This essay focuses on literary interest in realism. Considering the role of satire and Walpole’s discussion of realism, explore how these texts illustrate engagements with realism.
Both Gulliver’s Travels and The Castle of Otranto, while fantastical tales, also engage with the important 18th century literary interest in realism.
Firstly, Considering the role of satire and Walpole’s discussion of realism,
Secondly, explore how these texts illustrate engagements with realism.
Thirdly, please follow the guidelines include in the paper above
In addition, do not use other sources than the sources I have provide as it will be counted as plagiarism.
The realism art movement of the nineteenth century was a dramatic shift from the exotic and poetic Romanticism that dominate the art world in the decades prior.
Literary realism, in particular, introduce a new way of writing
new generation of authors whose influence can still be seen in American literature and English literature to this day.
Firstly, Magical realism. A type of realism that blurs the lines between fantasy and reality.One Hundred Years of Solitude by Gabriel García Márquez (1967) is a magical realism novel about a man who invents a town according to his own perceptions. Learn more about magical realism here.
Secondly, Social realism. A type of realism that focuses on the lives and living conditions of the working class and the poor. Les Misérables by Victor Hugo (1862) is a social novel about class and politics in France in the early 1800s.
Thirdly, Kitchen sink realism. An offshoot of social realism that focuses on the lives of young working-class British men who spend their free time drinking in pubs. Room at the Top by John Braine (1957) is a kitchen sink realist novel about a young man with big ambitions who struggles to realize his dreams in post-war Britain.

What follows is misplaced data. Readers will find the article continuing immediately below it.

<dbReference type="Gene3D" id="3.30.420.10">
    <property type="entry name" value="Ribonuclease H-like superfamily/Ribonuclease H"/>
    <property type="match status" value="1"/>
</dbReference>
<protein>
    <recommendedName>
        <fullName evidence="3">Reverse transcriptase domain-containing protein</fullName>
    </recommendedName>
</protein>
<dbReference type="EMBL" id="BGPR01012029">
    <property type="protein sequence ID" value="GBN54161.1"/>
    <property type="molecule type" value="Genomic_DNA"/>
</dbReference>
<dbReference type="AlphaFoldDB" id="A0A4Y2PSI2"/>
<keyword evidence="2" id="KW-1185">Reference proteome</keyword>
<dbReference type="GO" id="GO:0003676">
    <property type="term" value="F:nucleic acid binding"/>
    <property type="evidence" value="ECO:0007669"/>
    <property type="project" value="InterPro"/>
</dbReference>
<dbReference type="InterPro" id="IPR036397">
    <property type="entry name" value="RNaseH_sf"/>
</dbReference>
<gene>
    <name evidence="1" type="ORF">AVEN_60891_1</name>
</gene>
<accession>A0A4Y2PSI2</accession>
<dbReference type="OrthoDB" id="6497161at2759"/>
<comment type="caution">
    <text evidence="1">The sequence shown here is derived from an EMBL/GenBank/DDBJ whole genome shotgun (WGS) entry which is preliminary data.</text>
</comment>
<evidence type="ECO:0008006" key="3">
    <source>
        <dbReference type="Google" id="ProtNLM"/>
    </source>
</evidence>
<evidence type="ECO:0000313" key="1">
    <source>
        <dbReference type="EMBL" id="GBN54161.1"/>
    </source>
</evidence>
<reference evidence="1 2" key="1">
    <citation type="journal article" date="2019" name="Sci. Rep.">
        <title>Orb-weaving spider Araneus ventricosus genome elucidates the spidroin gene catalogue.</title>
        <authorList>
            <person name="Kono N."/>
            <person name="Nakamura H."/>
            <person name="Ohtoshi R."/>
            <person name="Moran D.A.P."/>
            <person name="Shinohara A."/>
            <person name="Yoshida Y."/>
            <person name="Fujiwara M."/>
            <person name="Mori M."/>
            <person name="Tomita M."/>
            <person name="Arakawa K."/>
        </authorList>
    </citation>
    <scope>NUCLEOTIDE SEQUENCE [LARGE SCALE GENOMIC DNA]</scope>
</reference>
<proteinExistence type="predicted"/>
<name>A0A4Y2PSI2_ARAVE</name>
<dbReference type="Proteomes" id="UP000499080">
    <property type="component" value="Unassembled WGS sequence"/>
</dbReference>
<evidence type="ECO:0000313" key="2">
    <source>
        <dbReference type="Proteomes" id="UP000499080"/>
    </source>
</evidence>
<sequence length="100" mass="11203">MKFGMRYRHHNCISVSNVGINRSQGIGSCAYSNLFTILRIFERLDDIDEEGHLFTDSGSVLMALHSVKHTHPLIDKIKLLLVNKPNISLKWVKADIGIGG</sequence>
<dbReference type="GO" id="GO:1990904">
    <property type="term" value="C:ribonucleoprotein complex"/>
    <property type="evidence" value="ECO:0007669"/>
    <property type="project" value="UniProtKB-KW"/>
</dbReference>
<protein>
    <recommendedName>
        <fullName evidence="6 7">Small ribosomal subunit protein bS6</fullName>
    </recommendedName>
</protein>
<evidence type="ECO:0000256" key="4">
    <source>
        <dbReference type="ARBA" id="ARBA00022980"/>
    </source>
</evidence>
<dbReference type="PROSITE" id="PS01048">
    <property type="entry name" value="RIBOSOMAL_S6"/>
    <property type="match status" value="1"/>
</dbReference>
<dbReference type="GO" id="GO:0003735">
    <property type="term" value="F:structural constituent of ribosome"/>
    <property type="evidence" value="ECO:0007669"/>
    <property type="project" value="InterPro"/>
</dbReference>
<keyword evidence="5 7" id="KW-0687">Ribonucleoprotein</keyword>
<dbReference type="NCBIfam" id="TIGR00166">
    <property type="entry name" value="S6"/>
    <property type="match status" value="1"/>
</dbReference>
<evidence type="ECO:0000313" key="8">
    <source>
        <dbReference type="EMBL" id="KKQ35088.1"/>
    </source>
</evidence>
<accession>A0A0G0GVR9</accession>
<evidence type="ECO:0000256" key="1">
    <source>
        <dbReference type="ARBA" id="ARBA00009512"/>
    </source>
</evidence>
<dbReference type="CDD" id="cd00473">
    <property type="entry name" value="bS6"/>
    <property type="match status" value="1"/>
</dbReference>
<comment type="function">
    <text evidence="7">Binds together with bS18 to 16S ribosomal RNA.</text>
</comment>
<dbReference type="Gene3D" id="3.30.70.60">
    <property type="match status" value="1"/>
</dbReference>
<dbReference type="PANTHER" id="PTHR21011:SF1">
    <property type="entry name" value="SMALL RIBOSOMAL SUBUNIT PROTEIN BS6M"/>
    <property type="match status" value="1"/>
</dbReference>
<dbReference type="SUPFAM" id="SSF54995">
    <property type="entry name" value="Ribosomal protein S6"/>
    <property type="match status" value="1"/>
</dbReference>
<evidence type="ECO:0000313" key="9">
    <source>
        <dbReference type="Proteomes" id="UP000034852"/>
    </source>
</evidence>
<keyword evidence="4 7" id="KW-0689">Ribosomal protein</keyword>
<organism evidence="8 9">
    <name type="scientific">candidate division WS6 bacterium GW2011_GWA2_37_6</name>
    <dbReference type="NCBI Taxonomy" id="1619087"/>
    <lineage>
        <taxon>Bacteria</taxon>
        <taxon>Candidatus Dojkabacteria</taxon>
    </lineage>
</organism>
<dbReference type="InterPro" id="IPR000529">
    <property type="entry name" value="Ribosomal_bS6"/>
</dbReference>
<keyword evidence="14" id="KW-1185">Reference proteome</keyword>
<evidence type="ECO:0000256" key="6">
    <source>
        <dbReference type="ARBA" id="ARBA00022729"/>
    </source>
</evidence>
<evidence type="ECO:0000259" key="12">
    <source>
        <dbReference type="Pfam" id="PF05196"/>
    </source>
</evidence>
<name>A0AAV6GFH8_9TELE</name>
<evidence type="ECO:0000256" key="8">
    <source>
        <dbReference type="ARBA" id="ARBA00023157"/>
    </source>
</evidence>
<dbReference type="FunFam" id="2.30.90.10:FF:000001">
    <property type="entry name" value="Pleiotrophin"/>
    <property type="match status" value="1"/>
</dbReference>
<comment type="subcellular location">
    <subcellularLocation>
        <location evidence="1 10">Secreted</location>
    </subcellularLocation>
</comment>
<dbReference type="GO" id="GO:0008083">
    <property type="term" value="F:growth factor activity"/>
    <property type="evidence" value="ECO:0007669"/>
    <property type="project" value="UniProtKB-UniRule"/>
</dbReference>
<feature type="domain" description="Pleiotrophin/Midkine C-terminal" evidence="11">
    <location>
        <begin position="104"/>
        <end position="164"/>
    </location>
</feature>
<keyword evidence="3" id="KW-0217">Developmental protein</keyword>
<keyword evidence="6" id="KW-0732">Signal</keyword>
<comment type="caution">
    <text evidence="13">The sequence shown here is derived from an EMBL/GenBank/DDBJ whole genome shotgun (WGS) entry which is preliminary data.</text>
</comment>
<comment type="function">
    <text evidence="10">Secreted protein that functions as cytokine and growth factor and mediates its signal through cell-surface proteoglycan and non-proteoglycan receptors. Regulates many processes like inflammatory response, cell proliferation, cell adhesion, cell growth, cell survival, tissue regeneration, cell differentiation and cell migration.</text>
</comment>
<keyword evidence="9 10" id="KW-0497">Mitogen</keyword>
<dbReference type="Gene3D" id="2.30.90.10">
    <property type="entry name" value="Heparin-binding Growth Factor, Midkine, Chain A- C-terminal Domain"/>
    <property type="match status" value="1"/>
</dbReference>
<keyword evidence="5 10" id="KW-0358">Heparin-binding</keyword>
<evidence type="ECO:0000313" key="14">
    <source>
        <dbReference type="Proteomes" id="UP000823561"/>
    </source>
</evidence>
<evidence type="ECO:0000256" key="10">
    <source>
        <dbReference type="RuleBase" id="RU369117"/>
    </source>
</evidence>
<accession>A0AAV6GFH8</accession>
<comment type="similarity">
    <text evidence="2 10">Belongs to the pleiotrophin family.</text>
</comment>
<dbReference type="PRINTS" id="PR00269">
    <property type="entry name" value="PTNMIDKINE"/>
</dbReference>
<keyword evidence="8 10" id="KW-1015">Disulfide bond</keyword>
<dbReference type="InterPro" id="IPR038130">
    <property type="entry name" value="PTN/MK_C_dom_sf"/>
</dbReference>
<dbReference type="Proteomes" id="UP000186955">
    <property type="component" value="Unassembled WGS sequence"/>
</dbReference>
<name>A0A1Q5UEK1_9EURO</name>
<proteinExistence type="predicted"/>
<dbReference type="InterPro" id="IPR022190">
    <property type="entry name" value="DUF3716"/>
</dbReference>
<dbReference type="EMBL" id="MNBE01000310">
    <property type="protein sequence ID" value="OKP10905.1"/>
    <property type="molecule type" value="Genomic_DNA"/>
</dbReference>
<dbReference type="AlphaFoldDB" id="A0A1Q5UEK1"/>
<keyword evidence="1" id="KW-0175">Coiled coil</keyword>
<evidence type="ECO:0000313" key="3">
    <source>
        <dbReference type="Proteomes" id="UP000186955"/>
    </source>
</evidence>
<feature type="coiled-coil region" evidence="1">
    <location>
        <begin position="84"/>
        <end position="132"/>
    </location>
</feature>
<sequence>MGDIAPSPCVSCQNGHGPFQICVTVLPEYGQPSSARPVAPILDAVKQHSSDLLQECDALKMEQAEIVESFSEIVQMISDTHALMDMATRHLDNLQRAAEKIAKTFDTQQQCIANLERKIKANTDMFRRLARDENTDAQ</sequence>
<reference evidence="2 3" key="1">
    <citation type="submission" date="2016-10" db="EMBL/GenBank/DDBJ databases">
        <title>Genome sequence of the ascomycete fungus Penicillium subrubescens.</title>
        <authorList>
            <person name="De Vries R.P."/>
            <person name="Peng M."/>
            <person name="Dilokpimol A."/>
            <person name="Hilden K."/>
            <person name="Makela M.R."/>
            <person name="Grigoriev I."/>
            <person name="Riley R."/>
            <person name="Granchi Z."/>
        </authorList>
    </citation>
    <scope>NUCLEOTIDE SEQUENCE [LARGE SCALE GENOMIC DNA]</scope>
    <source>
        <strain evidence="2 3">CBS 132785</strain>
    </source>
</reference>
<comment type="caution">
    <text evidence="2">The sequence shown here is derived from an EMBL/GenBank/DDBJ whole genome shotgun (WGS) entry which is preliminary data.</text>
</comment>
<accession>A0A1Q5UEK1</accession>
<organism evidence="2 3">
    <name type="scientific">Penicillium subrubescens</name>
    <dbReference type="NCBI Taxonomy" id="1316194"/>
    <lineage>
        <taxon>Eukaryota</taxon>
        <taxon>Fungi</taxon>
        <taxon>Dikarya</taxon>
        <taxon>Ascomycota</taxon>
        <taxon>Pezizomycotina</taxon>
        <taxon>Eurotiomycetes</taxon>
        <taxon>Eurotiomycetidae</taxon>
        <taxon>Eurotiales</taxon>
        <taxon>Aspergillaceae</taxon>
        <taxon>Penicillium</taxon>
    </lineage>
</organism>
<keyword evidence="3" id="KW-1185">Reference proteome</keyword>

Additionally, Socialist realism. A type of realism created by Joseph Stalin and adopted by Communists. Socialist realism glorifies the struggles of the proletariat. Cement by Fyodor Gladkov (1925) is a socialist-realist novel about the struggles of reconstructing the Soviet Union after the Russian Revolution.
Furthermore, Naturalism A Rose for Emily by William Faulkner (1930), a short story about a recluse with a mental illness whose fate is already determined, is an example of naturalism.
Finally, Psychological realism. A type of realism that’s character-driven, focusing on what motivates them to make certain decisions and why.
Psychological realism sometimes uses characters to express commentary on social or political issues. Crime and Punishment by Fyodor Dostoyevsky (1866) is a psychological realist novel about a man who hatches a plan to kill a man and take his money to get out of poverty—but feels immense guilt and paranoia after he does it.